On Thu, Nov 17, 2016 at 6:27 AM, Amit Langote
<langote_amit...@lab.ntt.co.jp> wrote:
> Meanwhile, here are updated patch that address most of the following comments.

OK, I have re-reviewed 0005 and it looks basically fine to me, modulo
a few minor nitpicks. "This is called, *iff*" shouldn't have a comma
there, and I think the entire comment block that starts with "NOTE:
SQL specifies that a NULL" and ends with "it's unlikely that NULL
would result." should be changed to say something like /* As for
catalogued constraints, we treat a NULL result as a success, not a
failure. */ rather than duplicating an existing comment that doesn't
quite apply here.  Finally, ExecConstraints() contains a new if-block
whose sole contents are another if-block.  Perhaps if (this && that)
would be better.

Regarding 0006 and 0007, I think the PartitionTreeNodeData structure
you've chosen is awfully convoluted and probably not that efficient.
For example, get_partition_for_tuple() contains this loop:

+       prev = parent;
+       node = parent->downlink;
+       while (node != NULL)
+       {
+               if (node->index >= cur_idx)
+                       break;
+               prev = node;
+               node = node->next;
+       }

Well, it looks to me like that's an O(n) way to find the n'th
partition, which seems like a pretty bad idea in performance-critical
code, which this is.  I think this whole structure needs a pretty
heavy overhaul.  Here's a proposal:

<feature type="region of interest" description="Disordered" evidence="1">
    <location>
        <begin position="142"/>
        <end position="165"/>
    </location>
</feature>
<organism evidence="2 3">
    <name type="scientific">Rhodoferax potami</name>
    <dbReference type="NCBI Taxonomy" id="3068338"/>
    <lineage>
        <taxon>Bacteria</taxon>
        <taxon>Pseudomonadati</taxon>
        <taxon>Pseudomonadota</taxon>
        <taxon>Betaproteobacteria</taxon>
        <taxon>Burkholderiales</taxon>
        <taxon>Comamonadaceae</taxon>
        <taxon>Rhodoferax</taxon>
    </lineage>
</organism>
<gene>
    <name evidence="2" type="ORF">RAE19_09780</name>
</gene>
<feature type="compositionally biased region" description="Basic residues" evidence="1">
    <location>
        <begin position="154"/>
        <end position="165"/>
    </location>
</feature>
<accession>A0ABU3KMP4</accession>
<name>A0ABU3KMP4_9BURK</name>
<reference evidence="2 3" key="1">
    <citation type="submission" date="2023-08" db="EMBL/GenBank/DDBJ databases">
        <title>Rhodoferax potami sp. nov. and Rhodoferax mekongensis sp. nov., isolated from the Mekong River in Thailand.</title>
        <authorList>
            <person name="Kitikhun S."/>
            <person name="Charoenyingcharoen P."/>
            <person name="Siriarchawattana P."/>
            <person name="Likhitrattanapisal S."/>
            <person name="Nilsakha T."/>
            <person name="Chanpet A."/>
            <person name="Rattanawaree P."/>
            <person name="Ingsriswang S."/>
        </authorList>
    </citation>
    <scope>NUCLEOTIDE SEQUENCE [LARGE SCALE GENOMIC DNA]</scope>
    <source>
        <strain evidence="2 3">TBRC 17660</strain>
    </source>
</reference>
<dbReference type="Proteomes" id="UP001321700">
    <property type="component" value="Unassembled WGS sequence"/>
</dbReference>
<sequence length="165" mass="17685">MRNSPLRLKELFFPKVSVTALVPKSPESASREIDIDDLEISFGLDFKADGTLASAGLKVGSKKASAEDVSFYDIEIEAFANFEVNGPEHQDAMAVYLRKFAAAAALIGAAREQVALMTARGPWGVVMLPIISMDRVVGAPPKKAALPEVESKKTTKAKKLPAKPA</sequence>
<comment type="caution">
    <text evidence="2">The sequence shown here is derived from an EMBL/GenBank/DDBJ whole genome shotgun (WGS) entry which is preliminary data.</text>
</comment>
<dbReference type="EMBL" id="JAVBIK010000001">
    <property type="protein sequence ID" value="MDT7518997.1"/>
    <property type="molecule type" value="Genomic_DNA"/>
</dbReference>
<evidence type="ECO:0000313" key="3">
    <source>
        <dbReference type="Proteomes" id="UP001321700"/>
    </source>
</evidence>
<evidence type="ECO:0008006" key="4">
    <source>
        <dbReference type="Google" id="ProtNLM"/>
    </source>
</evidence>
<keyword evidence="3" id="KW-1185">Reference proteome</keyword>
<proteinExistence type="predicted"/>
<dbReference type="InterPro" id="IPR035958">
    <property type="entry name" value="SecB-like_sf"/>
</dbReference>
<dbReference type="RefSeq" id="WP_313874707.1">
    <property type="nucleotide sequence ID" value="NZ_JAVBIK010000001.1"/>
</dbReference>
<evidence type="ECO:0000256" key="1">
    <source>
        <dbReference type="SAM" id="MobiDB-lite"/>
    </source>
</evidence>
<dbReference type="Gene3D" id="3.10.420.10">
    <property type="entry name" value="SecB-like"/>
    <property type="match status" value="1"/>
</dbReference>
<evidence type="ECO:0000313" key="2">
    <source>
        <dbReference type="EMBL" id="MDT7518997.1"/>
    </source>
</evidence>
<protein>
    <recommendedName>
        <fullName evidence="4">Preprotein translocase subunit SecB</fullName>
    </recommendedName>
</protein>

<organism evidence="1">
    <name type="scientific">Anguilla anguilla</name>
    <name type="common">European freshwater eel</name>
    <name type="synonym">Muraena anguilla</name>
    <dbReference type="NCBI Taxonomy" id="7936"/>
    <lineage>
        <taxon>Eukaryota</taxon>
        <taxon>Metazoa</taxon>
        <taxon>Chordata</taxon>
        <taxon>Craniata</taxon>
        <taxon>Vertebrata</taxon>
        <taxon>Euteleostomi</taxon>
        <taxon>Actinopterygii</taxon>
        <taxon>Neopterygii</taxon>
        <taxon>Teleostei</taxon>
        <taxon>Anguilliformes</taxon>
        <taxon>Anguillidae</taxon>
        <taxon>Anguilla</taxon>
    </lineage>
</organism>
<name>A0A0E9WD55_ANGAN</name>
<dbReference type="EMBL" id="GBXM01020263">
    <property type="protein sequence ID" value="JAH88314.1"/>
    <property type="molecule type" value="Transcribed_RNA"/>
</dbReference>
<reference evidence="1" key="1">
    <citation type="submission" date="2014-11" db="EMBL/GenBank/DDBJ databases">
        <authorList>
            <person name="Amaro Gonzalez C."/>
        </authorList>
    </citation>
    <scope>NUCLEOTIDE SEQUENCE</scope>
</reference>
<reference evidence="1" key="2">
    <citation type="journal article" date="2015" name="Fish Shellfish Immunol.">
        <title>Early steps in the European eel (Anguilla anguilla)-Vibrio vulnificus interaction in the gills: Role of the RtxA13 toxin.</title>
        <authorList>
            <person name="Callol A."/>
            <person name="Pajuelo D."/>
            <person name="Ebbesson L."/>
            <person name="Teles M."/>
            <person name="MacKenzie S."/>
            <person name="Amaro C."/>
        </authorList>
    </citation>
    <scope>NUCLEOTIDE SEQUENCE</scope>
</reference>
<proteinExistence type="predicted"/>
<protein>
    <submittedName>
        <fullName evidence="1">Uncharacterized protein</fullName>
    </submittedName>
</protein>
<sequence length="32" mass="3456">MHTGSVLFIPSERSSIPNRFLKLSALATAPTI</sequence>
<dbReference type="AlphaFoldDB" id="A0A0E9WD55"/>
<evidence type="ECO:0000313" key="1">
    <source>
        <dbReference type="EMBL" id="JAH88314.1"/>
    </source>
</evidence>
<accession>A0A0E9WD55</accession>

1. Forget the idea of a tree.  Instead, let the total number of tables
in the partitioning hierarchy be N and let the number of those that
are partitioned be K.  Assign each partitioned table in the hierarchy
an index between 0 and K-1.  Make your top level data structure (in
lieu of PartitionTreeNodeData) be an array of K PartitionDispatch
objects, with the partitioning root in entry 0 and the rest in the
remaining entries.

2. Within each PartitionDispatch object, store (a) a pointer to a
PartitionDesc and (b) an array of integers of length equal to the
PartitionDesc's nparts value.  Each integer i, if non-negative, is the
final return value for get_partition_for_tuple.  If i == -1, tuple
routing fails.  If i < -1, we must next route using the subpartition
whose PartitionDesc is at index -(i+1).  Arrange for the array to be
in the same order the PartitionDesc's OID list.

3. Now get_partition_for_tuple looks something like this:

K = 0
    pd = PartitionDispatch[K]
    idx = list/range_partition_for_tuple(pd->partdesc, ...)
    if (idx >= -1)
        return idx
    K = -(idx + 1)

No recursion, minimal pointer chasing, no linked lists.  The whole
thing is basically trivial aside from the cost of
list/range_partition_for_tuple itself; optimizing that is a different
project.  I might have some details slightly off here, but hopefully
you can see what I'm going for: you want to keep the computation that
happens in get_partition_for_tuple() to an absolute minimum, and
instead set things up in advance so that getting the partition for a
tuple is FAST.  And you want the data structures that you are using in
that process to be very compact, hence arrays instead of linked lists.

Robert Haas
EnterpriseDB: http://www.enterprisedb.com
The Enterprise PostgreSQL Company

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